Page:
The following started as an email reply to a good friend who offered the sincere belief that time spent around friendly people I know at an activity I used to participate in would be a “cure” for depression. The more I wrote, the more I realized it should probably be shared with anyone I know who cares to read it. So, here goes…
Well, “cure” is probably a bit ambitious. Right now, pretty much every way I was accustomed to using to “define” myself (mainly my job as an engineer and my relationship with Amy) is turned inside out with its future completely in question. I feel like I’m just “treading water”, and I don’t even know where “land” is. So many people have been trying to help me any and every way they know how (People have been coming “out of the woodwork” from every part of my life, and I truly appreciate what they’ve done and what they’re continuing to do.). The overall goal is to help me find my footing, so I can carry myself forward. It’s an incredibly tricky thing for people (especially Amy) to find the right “balance” to provide the support I need to keep from “drowning” while simultaneously forcing me to learn and continue to become independent. I realize not even I can be trusted to know where that point is. If I got everything I’ve asked for, my development would be bypassed, with everything so easy I wouldn’t be forced to grow. On the other hand, without enough help, I would end up fighting so hard to keep my head above water and so depressed about how hard things are that I wouldn’t have the energy to grow. I realize that not even I can tell the difference, and that’s what’s so frustrating. It’s a very narrow space with no markings or ways (that we know of) to see or feel for it, and neither I nor Amy knows how to find it. At best, we’re guessing. On one hand, I feel very “melodramatic” as I write this. On the other hand, I realize my “calibration” is to keep too much to myself, and I suspect this is the first time I’ve felt vulnerable enough to share details that I should have shared a long time ago. I really don’t have a clue what I need, though (especially since what I want isn’t the same thing). The other thing that helps make this so complicated is that it’s all wrapped up in whatever in myself I was dealing with even before the wreck, so it has been next to impossible to find the dividing line. I realize that to some extent it doesn’t really matter, because I obviously would like to solve both the “before” and the “after” simultaneously. However, that may not be possible (and if it is, there’s no way of knowing that both can be fixed with a single “tactic”). As with many things I’ve written the last few days, I have no idea where this was going. I also don’t know what (if anything) will help. I just know I feel like I’m losing the battle and making no progress. I realize I’m probably going to get an outpouring of sympathy, and I’ll try to thank everyone that provides it. Better than sympathy, though, would be some way to find my way out of this mess.
5 replies on “My search for solace”
I think you’ve got some really important insight here. I certainly don’t see any melodrama. Maybe a third party with a different perspective could help you guys find some good balance?
Thanks for the reply. I would love to have some third-party help that actually works. We’re both seeing a therapist (the same one), but so far all of her suggestions for me have run head-on into problems I have with initiation and with not being sure when it’s “okay” to interrupt Amy. I’ve mentioned these problems to the therapist, and the response almost every time is that it’s the responsibility of the person who wants a change to initiate it. Well, like so many things right now, I understand that from an intellectual perspective, but I have trouble motivating myself from an emotional perspective. I find myself motivated to “act out” in progressively more public ways (see also this web log post). I realize that doing that is likely to cause her to “dig in her heels” instead of respond, Given that I can’t “abracadabra” myself to have more appropriate feelings, I’d like any friends who read this to write me an email and ask me about anything they’ve seen or heard from me tonight that they’re curious about.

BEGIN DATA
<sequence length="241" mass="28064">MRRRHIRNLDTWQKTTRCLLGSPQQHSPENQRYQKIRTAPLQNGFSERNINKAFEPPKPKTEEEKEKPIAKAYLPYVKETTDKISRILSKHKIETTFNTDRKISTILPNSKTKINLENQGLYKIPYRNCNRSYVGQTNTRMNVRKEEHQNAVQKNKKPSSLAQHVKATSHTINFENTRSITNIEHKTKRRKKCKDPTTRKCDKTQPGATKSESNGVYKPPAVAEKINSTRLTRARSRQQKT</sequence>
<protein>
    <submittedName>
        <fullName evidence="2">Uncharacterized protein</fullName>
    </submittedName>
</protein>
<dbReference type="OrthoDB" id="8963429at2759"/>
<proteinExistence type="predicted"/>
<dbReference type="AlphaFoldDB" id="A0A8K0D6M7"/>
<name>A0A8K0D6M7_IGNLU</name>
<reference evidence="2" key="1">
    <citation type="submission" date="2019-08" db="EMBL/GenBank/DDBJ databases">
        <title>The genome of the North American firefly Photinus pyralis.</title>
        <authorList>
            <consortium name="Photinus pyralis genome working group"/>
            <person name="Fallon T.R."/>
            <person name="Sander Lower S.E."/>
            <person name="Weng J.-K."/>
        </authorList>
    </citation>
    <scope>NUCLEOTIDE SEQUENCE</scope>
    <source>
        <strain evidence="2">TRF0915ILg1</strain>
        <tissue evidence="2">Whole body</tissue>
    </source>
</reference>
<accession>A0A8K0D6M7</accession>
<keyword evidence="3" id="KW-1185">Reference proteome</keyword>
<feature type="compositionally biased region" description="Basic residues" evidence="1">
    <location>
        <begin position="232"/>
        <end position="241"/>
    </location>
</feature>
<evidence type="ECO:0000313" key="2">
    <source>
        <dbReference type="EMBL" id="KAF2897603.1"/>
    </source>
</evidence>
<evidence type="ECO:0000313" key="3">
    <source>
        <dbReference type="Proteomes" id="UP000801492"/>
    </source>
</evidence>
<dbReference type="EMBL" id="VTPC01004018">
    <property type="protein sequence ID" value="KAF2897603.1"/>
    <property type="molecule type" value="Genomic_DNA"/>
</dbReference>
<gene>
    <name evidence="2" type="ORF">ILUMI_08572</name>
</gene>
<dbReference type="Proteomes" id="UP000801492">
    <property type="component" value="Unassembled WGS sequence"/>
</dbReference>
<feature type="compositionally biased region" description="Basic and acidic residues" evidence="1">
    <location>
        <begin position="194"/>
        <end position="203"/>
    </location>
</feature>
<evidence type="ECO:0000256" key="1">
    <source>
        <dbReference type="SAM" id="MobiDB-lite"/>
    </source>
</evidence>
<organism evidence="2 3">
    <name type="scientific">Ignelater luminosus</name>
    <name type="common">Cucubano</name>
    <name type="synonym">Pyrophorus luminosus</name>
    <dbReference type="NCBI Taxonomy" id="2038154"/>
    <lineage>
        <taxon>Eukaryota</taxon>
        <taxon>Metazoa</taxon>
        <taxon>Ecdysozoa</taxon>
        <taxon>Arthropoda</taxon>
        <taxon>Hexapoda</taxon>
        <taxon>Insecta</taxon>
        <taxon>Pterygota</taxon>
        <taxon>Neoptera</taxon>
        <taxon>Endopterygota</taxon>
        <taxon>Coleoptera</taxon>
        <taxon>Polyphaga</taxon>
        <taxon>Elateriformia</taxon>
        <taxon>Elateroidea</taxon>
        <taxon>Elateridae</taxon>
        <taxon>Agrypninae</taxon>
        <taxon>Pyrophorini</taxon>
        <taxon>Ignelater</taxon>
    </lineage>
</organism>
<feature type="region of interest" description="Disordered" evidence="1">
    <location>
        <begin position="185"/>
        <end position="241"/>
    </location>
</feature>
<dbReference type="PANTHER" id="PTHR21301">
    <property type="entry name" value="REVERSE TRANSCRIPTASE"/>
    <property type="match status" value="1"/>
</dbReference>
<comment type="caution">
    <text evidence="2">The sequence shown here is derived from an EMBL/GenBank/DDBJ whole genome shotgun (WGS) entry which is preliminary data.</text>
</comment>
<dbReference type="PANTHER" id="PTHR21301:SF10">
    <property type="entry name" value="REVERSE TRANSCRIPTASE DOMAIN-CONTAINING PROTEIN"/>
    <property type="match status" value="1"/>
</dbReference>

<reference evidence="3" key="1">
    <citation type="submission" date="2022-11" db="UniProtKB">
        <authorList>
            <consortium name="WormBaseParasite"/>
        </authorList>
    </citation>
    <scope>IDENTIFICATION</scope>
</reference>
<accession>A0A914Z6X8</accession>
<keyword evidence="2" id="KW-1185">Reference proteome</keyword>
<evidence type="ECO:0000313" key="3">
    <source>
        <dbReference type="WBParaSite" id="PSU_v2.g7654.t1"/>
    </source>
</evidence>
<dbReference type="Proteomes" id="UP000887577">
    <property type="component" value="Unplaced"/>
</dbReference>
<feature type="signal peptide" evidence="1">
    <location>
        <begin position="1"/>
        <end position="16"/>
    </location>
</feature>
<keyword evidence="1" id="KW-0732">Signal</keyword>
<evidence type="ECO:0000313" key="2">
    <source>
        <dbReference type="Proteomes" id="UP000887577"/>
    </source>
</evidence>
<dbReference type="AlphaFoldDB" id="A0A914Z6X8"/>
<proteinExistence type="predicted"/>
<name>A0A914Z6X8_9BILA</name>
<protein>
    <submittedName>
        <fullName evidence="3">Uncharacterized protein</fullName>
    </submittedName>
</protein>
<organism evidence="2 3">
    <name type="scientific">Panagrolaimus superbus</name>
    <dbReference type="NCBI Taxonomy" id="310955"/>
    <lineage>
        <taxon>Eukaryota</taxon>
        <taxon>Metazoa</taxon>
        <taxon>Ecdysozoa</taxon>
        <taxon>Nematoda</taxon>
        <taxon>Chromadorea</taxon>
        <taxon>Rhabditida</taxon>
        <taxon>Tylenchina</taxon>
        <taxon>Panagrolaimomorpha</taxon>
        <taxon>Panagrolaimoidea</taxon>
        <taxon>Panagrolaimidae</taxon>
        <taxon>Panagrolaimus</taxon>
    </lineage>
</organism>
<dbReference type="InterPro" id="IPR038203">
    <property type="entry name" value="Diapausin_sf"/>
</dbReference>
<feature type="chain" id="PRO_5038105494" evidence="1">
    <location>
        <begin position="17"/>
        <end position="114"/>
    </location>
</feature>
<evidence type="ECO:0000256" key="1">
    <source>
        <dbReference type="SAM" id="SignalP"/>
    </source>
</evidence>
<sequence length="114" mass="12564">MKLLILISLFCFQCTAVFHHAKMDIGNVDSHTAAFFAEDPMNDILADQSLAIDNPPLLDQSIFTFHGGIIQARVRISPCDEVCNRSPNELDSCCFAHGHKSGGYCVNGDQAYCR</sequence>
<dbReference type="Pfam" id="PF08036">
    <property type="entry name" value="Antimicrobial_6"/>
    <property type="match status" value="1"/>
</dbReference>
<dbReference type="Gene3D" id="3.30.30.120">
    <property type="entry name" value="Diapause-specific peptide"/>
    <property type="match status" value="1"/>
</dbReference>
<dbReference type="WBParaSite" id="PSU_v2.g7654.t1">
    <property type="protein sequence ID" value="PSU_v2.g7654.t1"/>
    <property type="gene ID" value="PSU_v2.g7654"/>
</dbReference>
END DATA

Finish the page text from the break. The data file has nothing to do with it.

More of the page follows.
By the way, I’ve come fairly close before to looking for another therapist who has some different ideas. Making that kind of change is not an easy thing to do. (Besides the obvious reasons, I would have to really look out in this part of the world to avoid a therapist who has conservative opinions that he/she allows to influence his/her recommendations. I have no problem challenging my opinions, but not when I’m unconvinced that it’s because of a valid professional opinion.)
It sounds like that therapist is leaning more towards the challenging and less towards the supportive and it isn’t really working. Your description also makes me want to yell at her. I think it would be really helpful if you had your own therapist. I’m hoping that between web searches and friend recommendations you can find a great one.
Also, just as a reference point, I see absolutely no melodrama or acting out going on here.
I really don’t mean to keep carrying our conversation on “in public” like this, but I wanted to make one last public comment to make it clear to Amy what’s going on. Unfortunately, you are, by definition, only seeing one side of the story. Apparently, each of us is frustrated with the other for legitimate reasons. I think the big problem is that I’m not doing a good job of showing Amy how I feel, and simultaneously I’m not doing a very good job of “reading between the lines”. Tonight’s shared therapy session brought a lot of details to light about what exactly Amy is particularly concerned with, and I’m making at least somewhat of an effort to address some of those concerns.